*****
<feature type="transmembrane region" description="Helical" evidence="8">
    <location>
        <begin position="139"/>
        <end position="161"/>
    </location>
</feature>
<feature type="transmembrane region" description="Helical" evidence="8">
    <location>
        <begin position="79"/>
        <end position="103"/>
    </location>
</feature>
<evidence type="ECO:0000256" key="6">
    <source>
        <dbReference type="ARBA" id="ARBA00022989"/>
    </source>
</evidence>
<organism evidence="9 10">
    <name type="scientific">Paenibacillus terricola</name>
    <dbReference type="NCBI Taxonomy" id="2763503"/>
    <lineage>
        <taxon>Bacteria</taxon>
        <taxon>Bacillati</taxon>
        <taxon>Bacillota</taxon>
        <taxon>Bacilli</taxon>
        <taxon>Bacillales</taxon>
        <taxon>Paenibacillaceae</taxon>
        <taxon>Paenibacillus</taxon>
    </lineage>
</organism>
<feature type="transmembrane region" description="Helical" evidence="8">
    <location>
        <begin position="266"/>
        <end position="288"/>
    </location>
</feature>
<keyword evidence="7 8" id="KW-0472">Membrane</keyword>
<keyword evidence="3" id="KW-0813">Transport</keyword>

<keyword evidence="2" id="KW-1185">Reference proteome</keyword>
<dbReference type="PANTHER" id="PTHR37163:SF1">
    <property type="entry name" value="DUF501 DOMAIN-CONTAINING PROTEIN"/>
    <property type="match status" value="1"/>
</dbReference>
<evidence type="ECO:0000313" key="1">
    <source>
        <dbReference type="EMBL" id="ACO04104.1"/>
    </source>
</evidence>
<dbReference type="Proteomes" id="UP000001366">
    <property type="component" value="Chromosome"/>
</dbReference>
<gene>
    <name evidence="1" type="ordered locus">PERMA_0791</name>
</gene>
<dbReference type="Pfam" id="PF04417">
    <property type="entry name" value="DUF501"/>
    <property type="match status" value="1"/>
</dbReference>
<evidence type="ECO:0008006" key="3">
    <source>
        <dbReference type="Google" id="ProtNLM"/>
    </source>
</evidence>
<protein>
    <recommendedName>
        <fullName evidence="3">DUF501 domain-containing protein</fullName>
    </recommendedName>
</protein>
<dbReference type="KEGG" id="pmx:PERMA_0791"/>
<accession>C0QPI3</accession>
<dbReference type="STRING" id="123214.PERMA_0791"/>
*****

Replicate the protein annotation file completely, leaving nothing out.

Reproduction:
<feature type="transmembrane region" description="Helical" evidence="8">
    <location>
        <begin position="139"/>
        <end position="161"/>
    </location>
</feature>
<feature type="transmembrane region" description="Helical" evidence="8">
    <location>
        <begin position="79"/>
        <end position="103"/>
    </location>
</feature>
<evidence type="ECO:0000256" key="6">
    <source>
        <dbReference type="ARBA" id="ARBA00022989"/>
    </source>
</evidence>
<organism evidence="9 10">
    <name type="scientific">Paenibacillus terricola</name>
    <dbReference type="NCBI Taxonomy" id="2763503"/>
    <lineage>
        <taxon>Bacteria</taxon>
        <taxon>Bacillati</taxon>
        <taxon>Bacillota</taxon>
        <taxon>Bacilli</taxon>
        <taxon>Bacillales</taxon>
        <taxon>Paenibacillaceae</taxon>
        <taxon>Paenibacillus</taxon>
    </lineage>
</organism>
<feature type="transmembrane region" description="Helical" evidence="8">
    <location>
        <begin position="266"/>
        <end position="288"/>
    </location>
</feature>
<keyword evidence="7 8" id="KW-0472">Membrane</keyword>
<keyword evidence="3" id="KW-0813">Transport</keyword>

<keyword evidence="2" id="KW-1185">Reference proteome</keyword>
<dbReference type="PANTHER" id="PTHR37163:SF1">
    <property type="entry name" value="DUF501 DOMAIN-CONTAINING PROTEIN"/>
    <property type="match status" value="1"/>
</dbReference>
<evidence type="ECO:0000313" key="1">
    <source>
        <dbReference type="EMBL" id="ACO04104.1"/>
    </source>
</evidence>
<dbReference type="Proteomes" id="UP000001366">
    <property type="component" value="Chromosome"/>
</dbReference>
<gene>
    <name evidence="1" type="ordered locus">PERMA_0791</name>
</gene>
<dbReference type="Pfam" id="PF04417">
    <property type="entry name" value="DUF501"/>
    <property type="match status" value="1"/>
</dbReference>
<evidence type="ECO:0008006" key="3">
    <source>
        <dbReference type="Google" id="ProtNLM"/>
    </source>
</evidence>
<protein>
    <recommendedName>
        <fullName evidence="3">DUF501 domain-containing protein</fullName>
    </recommendedName>
</protein>
<dbReference type="KEGG" id="pmx:PERMA_0791"/>
<accession>C0QPI3</accession>
<dbReference type="STRING" id="123214.PERMA_0791"/>